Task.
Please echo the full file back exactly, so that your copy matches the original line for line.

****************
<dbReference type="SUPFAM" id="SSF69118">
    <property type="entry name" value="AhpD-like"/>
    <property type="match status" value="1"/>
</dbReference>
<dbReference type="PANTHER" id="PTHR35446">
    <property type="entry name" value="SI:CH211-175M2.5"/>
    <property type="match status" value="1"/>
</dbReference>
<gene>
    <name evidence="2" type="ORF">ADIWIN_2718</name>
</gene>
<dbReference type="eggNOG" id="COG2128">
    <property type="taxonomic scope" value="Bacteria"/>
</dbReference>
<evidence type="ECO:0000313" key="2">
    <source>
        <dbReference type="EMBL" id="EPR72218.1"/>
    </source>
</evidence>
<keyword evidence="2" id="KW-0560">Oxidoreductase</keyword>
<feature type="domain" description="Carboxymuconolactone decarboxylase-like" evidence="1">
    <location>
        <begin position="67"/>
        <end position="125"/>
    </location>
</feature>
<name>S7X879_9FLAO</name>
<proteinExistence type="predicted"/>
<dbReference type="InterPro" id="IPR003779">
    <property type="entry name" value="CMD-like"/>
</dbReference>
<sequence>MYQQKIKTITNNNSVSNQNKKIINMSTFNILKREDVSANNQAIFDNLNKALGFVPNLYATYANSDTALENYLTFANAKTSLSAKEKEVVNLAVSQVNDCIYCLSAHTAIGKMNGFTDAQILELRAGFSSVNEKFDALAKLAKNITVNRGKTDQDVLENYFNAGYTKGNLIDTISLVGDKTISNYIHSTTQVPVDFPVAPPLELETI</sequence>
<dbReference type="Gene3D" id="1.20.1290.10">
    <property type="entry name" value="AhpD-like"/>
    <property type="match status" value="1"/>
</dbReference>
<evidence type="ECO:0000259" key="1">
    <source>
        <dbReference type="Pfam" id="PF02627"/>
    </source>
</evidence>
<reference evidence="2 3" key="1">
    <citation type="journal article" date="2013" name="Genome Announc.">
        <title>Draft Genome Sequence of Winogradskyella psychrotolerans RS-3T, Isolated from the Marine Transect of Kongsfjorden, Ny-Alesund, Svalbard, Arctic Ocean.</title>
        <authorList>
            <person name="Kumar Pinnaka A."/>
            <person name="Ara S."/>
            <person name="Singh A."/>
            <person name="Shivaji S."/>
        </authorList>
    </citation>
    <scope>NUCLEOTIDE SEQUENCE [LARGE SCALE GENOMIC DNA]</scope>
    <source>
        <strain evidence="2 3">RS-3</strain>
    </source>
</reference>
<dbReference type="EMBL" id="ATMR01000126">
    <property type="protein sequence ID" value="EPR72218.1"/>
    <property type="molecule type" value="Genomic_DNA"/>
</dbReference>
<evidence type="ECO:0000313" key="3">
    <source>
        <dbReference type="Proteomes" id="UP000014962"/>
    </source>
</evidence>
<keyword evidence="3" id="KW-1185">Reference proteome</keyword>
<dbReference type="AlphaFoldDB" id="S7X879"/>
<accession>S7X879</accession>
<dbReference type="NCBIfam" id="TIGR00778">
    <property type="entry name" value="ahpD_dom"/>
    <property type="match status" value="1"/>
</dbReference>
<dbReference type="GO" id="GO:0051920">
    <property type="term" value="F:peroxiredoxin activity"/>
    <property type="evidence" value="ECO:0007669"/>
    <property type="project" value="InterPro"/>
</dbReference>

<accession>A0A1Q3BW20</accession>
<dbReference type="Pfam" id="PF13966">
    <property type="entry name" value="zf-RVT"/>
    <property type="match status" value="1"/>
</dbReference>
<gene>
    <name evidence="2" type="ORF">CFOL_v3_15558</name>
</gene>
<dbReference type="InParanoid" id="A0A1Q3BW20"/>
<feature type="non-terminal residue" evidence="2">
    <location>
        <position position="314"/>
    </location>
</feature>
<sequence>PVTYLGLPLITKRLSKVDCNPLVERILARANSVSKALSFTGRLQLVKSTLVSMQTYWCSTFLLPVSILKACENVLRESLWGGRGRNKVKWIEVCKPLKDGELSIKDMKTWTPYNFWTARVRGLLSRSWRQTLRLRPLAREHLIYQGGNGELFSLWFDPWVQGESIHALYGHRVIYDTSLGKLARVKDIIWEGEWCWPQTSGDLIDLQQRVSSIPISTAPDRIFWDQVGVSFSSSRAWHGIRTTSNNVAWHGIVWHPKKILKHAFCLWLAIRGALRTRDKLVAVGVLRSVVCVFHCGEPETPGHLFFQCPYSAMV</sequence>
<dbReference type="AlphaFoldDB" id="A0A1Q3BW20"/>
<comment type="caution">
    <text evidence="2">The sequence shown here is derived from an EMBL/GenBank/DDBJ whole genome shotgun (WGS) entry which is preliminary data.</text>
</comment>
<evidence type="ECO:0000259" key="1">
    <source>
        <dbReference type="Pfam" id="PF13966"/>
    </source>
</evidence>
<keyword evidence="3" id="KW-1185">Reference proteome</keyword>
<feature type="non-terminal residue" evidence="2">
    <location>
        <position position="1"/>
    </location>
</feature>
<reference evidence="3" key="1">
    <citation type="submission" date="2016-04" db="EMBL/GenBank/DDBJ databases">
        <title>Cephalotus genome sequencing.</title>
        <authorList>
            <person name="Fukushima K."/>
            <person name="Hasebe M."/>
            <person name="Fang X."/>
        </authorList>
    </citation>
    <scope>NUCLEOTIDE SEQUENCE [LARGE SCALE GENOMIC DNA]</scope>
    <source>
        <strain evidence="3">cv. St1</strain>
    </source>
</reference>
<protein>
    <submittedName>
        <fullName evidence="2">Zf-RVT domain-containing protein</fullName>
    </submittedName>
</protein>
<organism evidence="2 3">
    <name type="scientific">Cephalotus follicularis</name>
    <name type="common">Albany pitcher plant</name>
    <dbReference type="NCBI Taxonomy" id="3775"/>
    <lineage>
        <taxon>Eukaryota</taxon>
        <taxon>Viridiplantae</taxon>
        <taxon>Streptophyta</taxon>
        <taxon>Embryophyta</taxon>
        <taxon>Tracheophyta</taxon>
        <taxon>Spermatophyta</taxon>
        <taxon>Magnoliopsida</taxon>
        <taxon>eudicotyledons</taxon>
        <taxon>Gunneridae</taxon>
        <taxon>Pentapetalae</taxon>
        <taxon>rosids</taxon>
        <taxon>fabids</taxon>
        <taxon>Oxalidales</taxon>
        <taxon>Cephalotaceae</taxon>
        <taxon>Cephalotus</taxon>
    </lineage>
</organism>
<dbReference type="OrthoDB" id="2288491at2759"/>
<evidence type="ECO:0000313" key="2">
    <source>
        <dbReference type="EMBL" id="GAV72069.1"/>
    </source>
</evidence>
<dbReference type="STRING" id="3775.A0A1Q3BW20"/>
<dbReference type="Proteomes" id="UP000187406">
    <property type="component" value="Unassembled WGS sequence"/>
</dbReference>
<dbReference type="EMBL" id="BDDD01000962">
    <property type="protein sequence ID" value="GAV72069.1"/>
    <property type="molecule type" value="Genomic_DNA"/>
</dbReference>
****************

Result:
<dbReference type="SUPFAM" id="SSF69118">
    <property type="entry name" value="AhpD-like"/>
    <property type="match status" value="1"/>
</dbReference>
<dbReference type="PANTHER" id="PTHR35446">
    <property type="entry name" value="SI:CH211-175M2.5"/>
    <property type="match status" value="1"/>
</dbReference>
<gene>
    <name evidence="2" type="ORF">ADIWIN_2718</name>
</gene>
<dbReference type="eggNOG" id="COG2128">
    <property type="taxonomic scope" value="Bacteria"/>
</dbReference>
<evidence type="ECO:0000313" key="2">
    <source>
        <dbReference type="EMBL" id="EPR72218.1"/>
    </source>
</evidence>
<keyword evidence="2" id="KW-0560">Oxidoreductase</keyword>
<feature type="domain" description="Carboxymuconolactone decarboxylase-like" evidence="1">
    <location>
        <begin position="67"/>
        <end position="125"/>
    </location>
</feature>
<name>S7X879_9FLAO</name>
<proteinExistence type="predicted"/>
<dbReference type="InterPro" id="IPR003779">
    <property type="entry name" value="CMD-like"/>
</dbReference>
<sequence>MYQQKIKTITNNNSVSNQNKKIINMSTFNILKREDVSANNQAIFDNLNKALGFVPNLYATYANSDTALENYLTFANAKTSLSAKEKEVVNLAVSQVNDCIYCLSAHTAIGKMNGFTDAQILELRAGFSSVNEKFDALAKLAKNITVNRGKTDQDVLENYFNAGYTKGNLIDTISLVGDKTISNYIHSTTQVPVDFPVAPPLELETI</sequence>
<dbReference type="Gene3D" id="1.20.1290.10">
    <property type="entry name" value="AhpD-like"/>
    <property type="match status" value="1"/>
</dbReference>
<evidence type="ECO:0000259" key="1">
    <source>
        <dbReference type="Pfam" id="PF02627"/>
    </source>
</evidence>
<reference evidence="2 3" key="1">
    <citation type="journal article" date="2013" name="Genome Announc.">
        <title>Draft Genome Sequence of Winogradskyella psychrotolerans RS-3T, Isolated from the Marine Transect of Kongsfjorden, Ny-Alesund, Svalbard, Arctic Ocean.</title>
        <authorList>
            <person name="Kumar Pinnaka A."/>
            <person name="Ara S."/>
            <person name="Singh A."/>
            <person name="Shivaji S."/>
        </authorList>
    </citation>
    <scope>NUCLEOTIDE SEQUENCE [LARGE SCALE GENOMIC DNA]</scope>
    <source>
        <strain evidence="2 3">RS-3</strain>
    </source>
</reference>
<dbReference type="EMBL" id="ATMR01000126">
    <property type="protein sequence ID" value="EPR72218.1"/>
    <property type="molecule type" value="Genomic_DNA"/>
</dbReference>
<evidence type="ECO:0000313" key="3">
    <source>
        <dbReference type="Proteomes" id="UP000014962"/>
    </source>
</evidence>
<keyword evidence="3" id="KW-1185">Reference proteome</keyword>
<dbReference type="AlphaFoldDB" id="S7X879"/>
<accession>S7X879</accession>
<dbReference type="NCBIfam" id="TIGR00778">
    <property type="entry name" value="ahpD_dom"/>
    <property type="match status" value="1"/>
</dbReference>
<dbReference type="GO" id="GO:0051920">
    <property type="term" value="F:peroxiredoxin activity"/>
    <property type="evidence" value="ECO:0007669"/>
    <property type="project" value="InterPro"/>
</dbReference>

<accession>A0A1Q3BW20</accession>
<dbReference type="Pfam" id="PF13966">
    <property type="entry name" value="zf-RVT"/>
    <property type="match status" value="1"/>
</dbReference>
<gene>
    <name evidence="2" type="ORF">CFOL_v3_15558</name>
</gene>
<dbReference type="InParanoid" id="A0A1Q3BW20"/>
<feature type="non-terminal residue" evidence="2">
    <location>
        <position position="314"/>
    </location>
</feature>
<sequence>PVTYLGLPLITKRLSKVDCNPLVERILARANSVSKALSFTGRLQLVKSTLVSMQTYWCSTFLLPVSILKACENVLRESLWGGRGRNKVKWIEVCKPLKDGELSIKDMKTWTPYNFWTARVRGLLSRSWRQTLRLRPLAREHLIYQGGNGELFSLWFDPWVQGESIHALYGHRVIYDTSLGKLARVKDIIWEGEWCWPQTSGDLIDLQQRVSSIPISTAPDRIFWDQVGVSFSSSRAWHGIRTTSNNVAWHGIVWHPKKILKHAFCLWLAIRGALRTRDKLVAVGVLRSVVCVFHCGEPETPGHLFFQCPYSAMV</sequence>
<dbReference type="AlphaFoldDB" id="A0A1Q3BW20"/>
<comment type="caution">
    <text evidence="2">The sequence shown here is derived from an EMBL/GenBank/DDBJ whole genome shotgun (WGS) entry which is preliminary data.</text>
</comment>
<evidence type="ECO:0000259" key="1">
    <source>
        <dbReference type="Pfam" id="PF13966"/>
    </source>
</evidence>
<keyword evidence="3" id="KW-1185">Reference proteome</keyword>
<feature type="non-terminal residue" evidence="2">
    <location>
        <position position="1"/>
    </location>
</feature>
<reference evidence="3" key="1">
    <citation type="submission" date="2016-04" db="EMBL/GenBank/DDBJ databases">
        <title>Cephalotus genome sequencing.</title>
        <authorList>
            <person name="Fukushima K."/>
            <person name="Hasebe M."/>
            <person name="Fang X."/>
        </authorList>
    </citation>
    <scope>NUCLEOTIDE SEQUENCE [LARGE SCALE GENOMIC DNA]</scope>
    <source>
        <strain evidence="3">cv. St1</strain>
    </source>
</reference>
<protein>
    <submittedName>
        <fullName evidence="2">Zf-RVT domain-containing protein</fullName>
    </submittedName>
</protein>
<organism evidence="2 3">
    <name type="scientific">Cephalotus follicularis</name>
    <name type="common">Albany pitcher plant</name>
    <dbReference type="NCBI Taxonomy" id="3775"/>
    <lineage>
        <taxon>Eukaryota</taxon>
        <taxon>Viridiplantae</taxon>
        <taxon>Streptophyta</taxon>
        <taxon>Embryophyta</taxon>
        <taxon>Tracheophyta</taxon>
        <taxon>Spermatophyta</taxon>
        <taxon>Magnoliopsida</taxon>
        <taxon>eudicotyledons</taxon>
        <taxon>Gunneridae</taxon>
        <taxon>Pentapetalae</taxon>
        <taxon>rosids</taxon>
        <taxon>fabids</taxon>
        <taxon>Oxalidales</taxon>
        <taxon>Cephalotaceae</taxon>
        <taxon>Cephalotus</taxon>
    </lineage>
</organism>
<dbReference type="OrthoDB" id="2288491at2759"/>
<evidence type="ECO:0000313" key="2">
    <source>
        <dbReference type="EMBL" id="GAV72069.1"/>
    </source>
</evidence>
<dbReference type="STRING" id="3775.A0A1Q3BW20"/>
<dbReference type="Proteomes" id="UP000187406">
    <property type="component" value="Unassembled WGS sequence"/>
</dbReference>
<dbReference type="EMBL" id="BDDD01000962">
    <property type="protein sequence ID" value="GAV72069.1"/>
    <property type="molecule type" value="Genomic_DNA"/>
</dbReference>